Diabetes Mellitus affects 346 million people and is one of the leading causes of death worldwide.
Serious complications caused by diabetes include:
- Organ damage including damage to the heart, kidneys, eyes, blood vessels and nerves
- Heart attack and/or stroke
- Neuropathy including, foot ulcers, infection and limb amputation
- Kidney failure
As if this is not bad enough, researchers at the George Institute for Global Health evaluated approximately 20 million people around the world and found that those living with type 1 or type 2 diabetes have a significantly higher incidence of cancer. For women diagnosed with diabetes, the risk of developing some form of cancer is 27 percent higher than women without diabetes and for men suffering from diabetes the risk is 19 percent higher.
The specific cause is not completely clear, but researchers theorize that elevated levels of blood glucose may cause DNA damage that contributes to the genetic mutations that cause cancer. Stem cell therapy may decrease hyperglycemia (high blood sugar) and the complications associated with hyperglycemia.
Stem cells are a type of undifferentiated cell that are able to differentiate into specialized cell types. Stem cells can be guided into becoming a specific type of cell allowing physicians trained in the field of regenerative medicine to use stem cells to repair diseased or damage tissue.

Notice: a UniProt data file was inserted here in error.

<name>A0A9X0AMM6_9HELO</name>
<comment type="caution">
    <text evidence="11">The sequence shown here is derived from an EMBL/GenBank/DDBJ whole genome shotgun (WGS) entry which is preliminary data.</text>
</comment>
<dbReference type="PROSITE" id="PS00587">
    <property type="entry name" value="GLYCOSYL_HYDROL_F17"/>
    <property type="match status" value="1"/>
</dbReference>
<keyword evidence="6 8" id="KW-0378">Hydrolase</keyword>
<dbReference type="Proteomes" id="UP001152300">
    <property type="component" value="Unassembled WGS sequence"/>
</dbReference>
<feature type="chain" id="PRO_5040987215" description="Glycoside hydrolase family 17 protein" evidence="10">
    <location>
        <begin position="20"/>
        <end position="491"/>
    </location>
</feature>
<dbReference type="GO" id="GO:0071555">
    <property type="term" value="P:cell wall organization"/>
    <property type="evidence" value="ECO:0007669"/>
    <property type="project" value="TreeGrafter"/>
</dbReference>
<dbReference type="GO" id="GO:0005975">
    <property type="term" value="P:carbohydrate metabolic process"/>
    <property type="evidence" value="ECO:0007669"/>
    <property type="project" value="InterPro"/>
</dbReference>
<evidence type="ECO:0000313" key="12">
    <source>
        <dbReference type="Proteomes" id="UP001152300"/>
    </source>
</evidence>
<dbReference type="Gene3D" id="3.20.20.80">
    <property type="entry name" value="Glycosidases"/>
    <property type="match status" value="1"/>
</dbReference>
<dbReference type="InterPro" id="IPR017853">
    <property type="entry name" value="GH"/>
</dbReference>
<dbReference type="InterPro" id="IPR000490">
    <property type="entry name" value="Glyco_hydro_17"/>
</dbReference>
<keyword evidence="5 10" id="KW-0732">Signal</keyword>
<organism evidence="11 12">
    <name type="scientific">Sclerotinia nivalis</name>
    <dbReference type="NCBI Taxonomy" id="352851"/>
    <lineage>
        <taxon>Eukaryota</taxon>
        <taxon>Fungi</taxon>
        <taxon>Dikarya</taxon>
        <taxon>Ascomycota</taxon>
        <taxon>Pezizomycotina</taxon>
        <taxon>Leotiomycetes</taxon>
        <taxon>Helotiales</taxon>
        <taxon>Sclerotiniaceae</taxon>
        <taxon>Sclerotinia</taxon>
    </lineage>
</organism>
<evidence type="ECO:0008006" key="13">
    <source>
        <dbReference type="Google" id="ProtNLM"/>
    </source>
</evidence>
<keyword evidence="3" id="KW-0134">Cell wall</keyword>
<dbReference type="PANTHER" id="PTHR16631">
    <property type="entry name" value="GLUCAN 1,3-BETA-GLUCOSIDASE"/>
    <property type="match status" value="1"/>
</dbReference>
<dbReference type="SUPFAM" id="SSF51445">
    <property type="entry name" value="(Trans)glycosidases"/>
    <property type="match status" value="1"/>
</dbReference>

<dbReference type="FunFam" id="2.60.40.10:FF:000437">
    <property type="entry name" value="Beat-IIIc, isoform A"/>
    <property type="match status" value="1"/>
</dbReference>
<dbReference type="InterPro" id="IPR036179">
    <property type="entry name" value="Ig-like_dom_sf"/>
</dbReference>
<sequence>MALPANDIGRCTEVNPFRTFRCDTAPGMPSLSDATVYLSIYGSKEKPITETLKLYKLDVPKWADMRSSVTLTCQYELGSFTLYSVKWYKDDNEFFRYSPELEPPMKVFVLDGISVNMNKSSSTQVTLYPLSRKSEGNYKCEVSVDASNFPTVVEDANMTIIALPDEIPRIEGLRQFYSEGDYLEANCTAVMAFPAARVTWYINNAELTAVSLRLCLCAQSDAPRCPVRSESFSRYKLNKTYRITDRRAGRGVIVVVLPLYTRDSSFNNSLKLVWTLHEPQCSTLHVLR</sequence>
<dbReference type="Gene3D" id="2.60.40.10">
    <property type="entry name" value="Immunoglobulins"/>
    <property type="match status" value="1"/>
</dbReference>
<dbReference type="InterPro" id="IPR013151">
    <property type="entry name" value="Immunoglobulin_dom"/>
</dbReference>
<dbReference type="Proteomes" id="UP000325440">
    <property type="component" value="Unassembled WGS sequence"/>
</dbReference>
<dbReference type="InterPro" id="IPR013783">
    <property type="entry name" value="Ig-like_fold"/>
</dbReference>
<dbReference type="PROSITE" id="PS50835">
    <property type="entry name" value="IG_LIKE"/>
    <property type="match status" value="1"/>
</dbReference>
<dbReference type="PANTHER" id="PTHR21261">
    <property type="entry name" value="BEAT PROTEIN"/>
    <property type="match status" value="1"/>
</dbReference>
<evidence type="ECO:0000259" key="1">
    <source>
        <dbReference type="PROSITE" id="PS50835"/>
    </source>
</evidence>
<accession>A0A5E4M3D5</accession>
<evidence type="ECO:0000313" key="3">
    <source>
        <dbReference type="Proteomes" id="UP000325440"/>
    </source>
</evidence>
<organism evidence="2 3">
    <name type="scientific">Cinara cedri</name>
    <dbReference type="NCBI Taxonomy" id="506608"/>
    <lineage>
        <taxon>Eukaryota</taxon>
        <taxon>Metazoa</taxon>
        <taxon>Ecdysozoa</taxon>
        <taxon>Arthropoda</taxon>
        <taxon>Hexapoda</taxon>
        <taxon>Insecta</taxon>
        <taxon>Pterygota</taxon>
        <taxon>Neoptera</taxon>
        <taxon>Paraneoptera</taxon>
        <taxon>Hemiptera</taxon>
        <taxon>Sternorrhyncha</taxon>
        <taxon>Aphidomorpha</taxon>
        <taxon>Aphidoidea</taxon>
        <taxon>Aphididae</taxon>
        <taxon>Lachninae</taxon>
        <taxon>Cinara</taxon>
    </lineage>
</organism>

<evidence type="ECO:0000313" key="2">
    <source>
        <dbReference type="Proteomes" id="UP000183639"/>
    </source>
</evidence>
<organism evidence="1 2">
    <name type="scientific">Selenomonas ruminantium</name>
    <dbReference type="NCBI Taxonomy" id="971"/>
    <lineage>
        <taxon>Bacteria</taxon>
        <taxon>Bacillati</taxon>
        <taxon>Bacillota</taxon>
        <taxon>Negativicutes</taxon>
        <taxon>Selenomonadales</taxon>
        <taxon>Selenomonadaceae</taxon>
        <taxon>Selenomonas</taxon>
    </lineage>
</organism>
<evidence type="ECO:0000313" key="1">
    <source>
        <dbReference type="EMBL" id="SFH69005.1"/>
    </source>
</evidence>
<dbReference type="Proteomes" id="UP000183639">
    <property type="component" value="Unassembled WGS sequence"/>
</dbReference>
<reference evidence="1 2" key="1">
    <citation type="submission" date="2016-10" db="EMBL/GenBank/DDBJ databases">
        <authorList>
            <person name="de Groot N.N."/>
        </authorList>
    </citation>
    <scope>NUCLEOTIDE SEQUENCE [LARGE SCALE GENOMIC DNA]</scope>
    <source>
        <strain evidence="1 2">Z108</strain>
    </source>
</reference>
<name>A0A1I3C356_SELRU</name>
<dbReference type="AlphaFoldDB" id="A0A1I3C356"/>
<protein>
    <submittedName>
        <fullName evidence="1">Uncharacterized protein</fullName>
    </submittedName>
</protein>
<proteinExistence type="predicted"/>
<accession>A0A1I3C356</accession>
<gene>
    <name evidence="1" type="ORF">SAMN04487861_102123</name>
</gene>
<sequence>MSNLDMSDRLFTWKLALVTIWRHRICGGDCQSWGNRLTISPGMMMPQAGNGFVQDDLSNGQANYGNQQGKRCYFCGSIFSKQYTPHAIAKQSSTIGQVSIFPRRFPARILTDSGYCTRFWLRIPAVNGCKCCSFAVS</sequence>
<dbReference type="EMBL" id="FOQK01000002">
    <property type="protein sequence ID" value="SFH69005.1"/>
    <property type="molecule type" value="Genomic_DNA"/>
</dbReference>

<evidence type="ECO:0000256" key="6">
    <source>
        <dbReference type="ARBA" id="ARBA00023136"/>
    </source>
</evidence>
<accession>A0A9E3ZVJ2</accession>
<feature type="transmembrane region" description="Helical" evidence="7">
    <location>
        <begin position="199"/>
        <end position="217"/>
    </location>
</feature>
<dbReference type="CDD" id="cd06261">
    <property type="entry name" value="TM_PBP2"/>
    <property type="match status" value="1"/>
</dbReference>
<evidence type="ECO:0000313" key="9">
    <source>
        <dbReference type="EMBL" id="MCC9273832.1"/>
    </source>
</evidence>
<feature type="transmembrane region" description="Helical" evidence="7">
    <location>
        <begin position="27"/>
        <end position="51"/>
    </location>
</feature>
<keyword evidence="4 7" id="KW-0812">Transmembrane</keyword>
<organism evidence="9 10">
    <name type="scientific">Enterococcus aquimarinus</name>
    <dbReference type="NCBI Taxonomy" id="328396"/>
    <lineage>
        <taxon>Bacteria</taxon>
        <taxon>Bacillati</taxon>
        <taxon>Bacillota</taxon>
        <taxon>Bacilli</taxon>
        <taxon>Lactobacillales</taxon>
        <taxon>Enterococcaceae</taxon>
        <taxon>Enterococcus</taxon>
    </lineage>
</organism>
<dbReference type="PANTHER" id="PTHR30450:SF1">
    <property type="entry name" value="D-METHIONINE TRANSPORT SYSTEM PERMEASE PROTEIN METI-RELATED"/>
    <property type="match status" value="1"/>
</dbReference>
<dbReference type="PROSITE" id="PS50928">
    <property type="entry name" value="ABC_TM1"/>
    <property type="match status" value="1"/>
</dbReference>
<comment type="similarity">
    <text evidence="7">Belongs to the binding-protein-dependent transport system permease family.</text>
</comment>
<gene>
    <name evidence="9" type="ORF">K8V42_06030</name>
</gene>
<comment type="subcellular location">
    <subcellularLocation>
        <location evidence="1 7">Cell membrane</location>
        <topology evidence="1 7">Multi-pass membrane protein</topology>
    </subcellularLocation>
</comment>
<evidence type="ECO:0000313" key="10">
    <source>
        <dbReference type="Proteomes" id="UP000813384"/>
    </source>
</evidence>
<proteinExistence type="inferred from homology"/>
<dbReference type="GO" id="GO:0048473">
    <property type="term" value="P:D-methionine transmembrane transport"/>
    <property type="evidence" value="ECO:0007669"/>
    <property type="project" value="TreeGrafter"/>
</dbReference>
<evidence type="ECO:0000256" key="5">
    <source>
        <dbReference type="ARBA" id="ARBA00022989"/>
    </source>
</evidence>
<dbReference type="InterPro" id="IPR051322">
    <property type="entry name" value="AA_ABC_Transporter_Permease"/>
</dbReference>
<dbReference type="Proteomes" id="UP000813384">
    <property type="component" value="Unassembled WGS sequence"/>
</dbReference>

Stem cell therapies offered at the Stem Cells Transplant Institute may improve the symptoms and signs of diabetes mellitus including:
- Excessive thirst
- Frequent Urination
- Excessive hunger or increased appetite
- Blurred Vision
At the Stem Cells Transplant Institute, we use adult autologous stem cells for the treatment of diabetes mellitus. Researchers have shown mesenchymal stem cells have the potential to treat many chronic diseases, including diabetes. Mesenchymal stem cells have the ability to differentiate, self-renew, suppress the immune system, reduce inflammation, and repair tissues and are considered an ideal candidate for the treatment of diabetes. Contact us today to learn more about stem cell therapy.
Ohkuma T., et al., Sex differences in the association between diabetes and cancer: a systemic review and meta-analysis of 121 cohorts including 20 million individuals and one million events. Diabetologia 2018 Jul 20.